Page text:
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Calaxo® Screws PDF Print E-mail
Smith & Nephew's Calaxo® screw was utilized in the period from March 2006 to August 2007.


It was a bioabsorbable polymer and calcium carbonate device that was specifically formulated to promote bone growth and reabsorbtion into the body at a rapid rate, thus producing a quicker recovery time. 

In August 2007 Smith & Nephew announced a recall, which followed accounts of swelling, pain, pockets of fluid build up, and screw fragmentation in a number of patients.

In their recall letter, Smith & Nephew stated that, in rare cases, pre-tibial soft tissue swelling was found between 2 and 36 weeks after insertion of the Calaxo® screw.

Smith & Nephew said that “because the area of swelling and soft tissue irritation can mimic the appearance of an infection, our medical experts recommend that consideration should be given to aspirating the area for routine cultures."

It is important to note that some patients may need additional surgery involving debridement (which is the removal of dead, or infected, bone and tissue tissue); as well as the removal of remaining screw fragments.

In some cases, surgeons have further replaced the fragmented polymer screw with an alternate screw or bone graft.

During the process of reconstructive surgery, the replacement ligament - which is generally secured from  a different part of the body - is inserted into, and fixed within, tunnels that have been drilled in the shin and thigh bones using a screw device.

Metal screws were previously utilized for this form of surgical treatment; however, they remain in place unless further surgery is undertaken to remove them.

The bioabsorbable Calaxo® screw was designed to replace the older, metal screws.

Although side effects are relatively rare, they may become serious, and can include the following:

  • Swelling around the area of incision and the joint
  • Redness in the region of the incision
  • Pain at the knee joint
  • Fever

If You Have Been Injured by Calaxo® Screws

Have you or a loved one been injured by a Calaxo® screw? For a free evaluation of your potential claim, call 1-888-446-8087, or fill out an intake form on this website by clicking on "Can We Help You?" on the upper right hand corner of the home page.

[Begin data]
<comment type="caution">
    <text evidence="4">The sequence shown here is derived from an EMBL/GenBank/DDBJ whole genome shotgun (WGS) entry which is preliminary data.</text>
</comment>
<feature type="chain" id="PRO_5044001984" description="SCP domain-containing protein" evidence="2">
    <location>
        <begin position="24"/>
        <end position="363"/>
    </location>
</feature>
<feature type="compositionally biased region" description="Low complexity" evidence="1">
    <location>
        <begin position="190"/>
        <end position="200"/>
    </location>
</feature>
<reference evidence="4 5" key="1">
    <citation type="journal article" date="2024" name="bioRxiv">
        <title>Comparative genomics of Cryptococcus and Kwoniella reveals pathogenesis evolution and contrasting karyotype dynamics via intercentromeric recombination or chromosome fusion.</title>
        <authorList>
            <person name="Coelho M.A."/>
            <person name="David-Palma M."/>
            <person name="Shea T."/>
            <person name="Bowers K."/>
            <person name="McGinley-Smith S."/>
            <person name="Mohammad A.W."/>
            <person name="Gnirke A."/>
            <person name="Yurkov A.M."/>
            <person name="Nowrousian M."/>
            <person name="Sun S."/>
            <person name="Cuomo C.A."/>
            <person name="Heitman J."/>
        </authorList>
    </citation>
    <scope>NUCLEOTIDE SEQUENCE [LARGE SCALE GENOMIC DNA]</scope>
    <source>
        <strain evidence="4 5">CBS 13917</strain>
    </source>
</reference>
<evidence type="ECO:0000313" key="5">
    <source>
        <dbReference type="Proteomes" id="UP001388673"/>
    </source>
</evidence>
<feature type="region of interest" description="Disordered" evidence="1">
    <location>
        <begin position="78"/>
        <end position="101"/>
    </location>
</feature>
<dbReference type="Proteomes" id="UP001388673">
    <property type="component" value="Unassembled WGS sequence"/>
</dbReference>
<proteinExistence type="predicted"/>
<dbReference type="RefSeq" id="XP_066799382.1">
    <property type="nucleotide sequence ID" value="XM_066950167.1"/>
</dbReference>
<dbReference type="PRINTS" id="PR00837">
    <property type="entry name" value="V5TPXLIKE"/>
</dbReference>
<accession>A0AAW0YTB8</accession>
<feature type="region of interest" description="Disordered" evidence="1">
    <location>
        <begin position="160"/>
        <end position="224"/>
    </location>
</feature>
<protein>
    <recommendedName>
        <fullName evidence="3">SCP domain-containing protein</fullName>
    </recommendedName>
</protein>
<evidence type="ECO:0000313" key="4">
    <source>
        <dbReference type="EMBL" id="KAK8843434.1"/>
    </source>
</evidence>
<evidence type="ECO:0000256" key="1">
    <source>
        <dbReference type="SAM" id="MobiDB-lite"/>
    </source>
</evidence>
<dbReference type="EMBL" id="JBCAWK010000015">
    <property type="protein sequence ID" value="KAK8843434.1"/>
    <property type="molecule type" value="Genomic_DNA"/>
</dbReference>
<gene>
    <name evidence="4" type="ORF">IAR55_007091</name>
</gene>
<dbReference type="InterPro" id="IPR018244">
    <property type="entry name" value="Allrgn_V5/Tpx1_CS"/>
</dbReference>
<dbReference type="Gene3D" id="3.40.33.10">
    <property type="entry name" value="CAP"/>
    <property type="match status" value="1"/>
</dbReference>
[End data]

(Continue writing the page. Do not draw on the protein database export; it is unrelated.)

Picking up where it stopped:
Let DrugRxRecall help you win the compensation you need and deserve.

***

Do you need a Calaxo® screw lawyer?

In 2006, Smith & Nephew's Calaxo® screw gained official approval for use in the U.S.

It was utilized in surgeries until August 2007.

If you underwent an Anterior Cruciate Ligament (ACL) surgical procedure, during which a Calaxo® screw was fitted, do not hesitate to contact us immediately, and we will be pleased to refer you to a Calaxo® screw lawyer.

The ACL goes from the shin-bone, through the joint of the knee, and up to the thigh-bone. It aids in providing stabilization to the knee.

During surgery of a reconstructive nature, the replacement ligament – which is generally obtained from a different part of the body - is inserted and fixed in holes that are drilled into the bones.
In August 2007 Smith & Nephew recalled its product following reports of swelling, pain, pockets of fluid build up, and screw fragmentation between 2 and 36 weeks after insertion of the screw. Smith & Nephew offered the following information: "...because the area of swelling and soft tissue irritation can mimic the appearance of an infection, our medical experts recommend that consideration should be given to aspirating the area for routine cultures."

Serious side-effects - that may require consultation with a Calaxo® screw lawyer - have been described in some patients that have been fitted with a Calaxo® screw, including:

  • Swelling of the joint or area of incision
  • Redness around the incision
  • Pain in the knee joint
  • Fever

Choosing Your Lawyer

If you have suffered from any or all of the side-effects referred to above after being fitted with a Calaxo® screw, you may have a claim for legal compensation that should be handled by a Calaxo® screw lawyer.

Similarly, if you have a loved one who has suffered from any of the above side-effects they may have a claim for legal compensation that should be handled by a Calaxo® screw lawyer.

DrugRxRecall Can Help You

Contact DrugRxRecall immediately for help

Helpful information about the Calaxo® Screw which has been used in ACL surgeries.

 
  • In March 2006, Smith & Nephew's Calaxo® screw was granted formal approval for use in patients in the United States, and was in use until August 2007. 
  • If you had Anterior Cruciate Ligament (ACL) surgery, and believe a Calaxo® screw may have been used, please contact us immediately.  The ACL extends from the shin-bone, through the knee-joint, and to the thigh-bone, and assists in stabilizing the knee.
  • During the particular process of reconstructive surgery, the replacement ligament – which is usually secured from a different part of the patient's body - is inserted and fixed in tunnels that have been drilled into the bones via a screw device.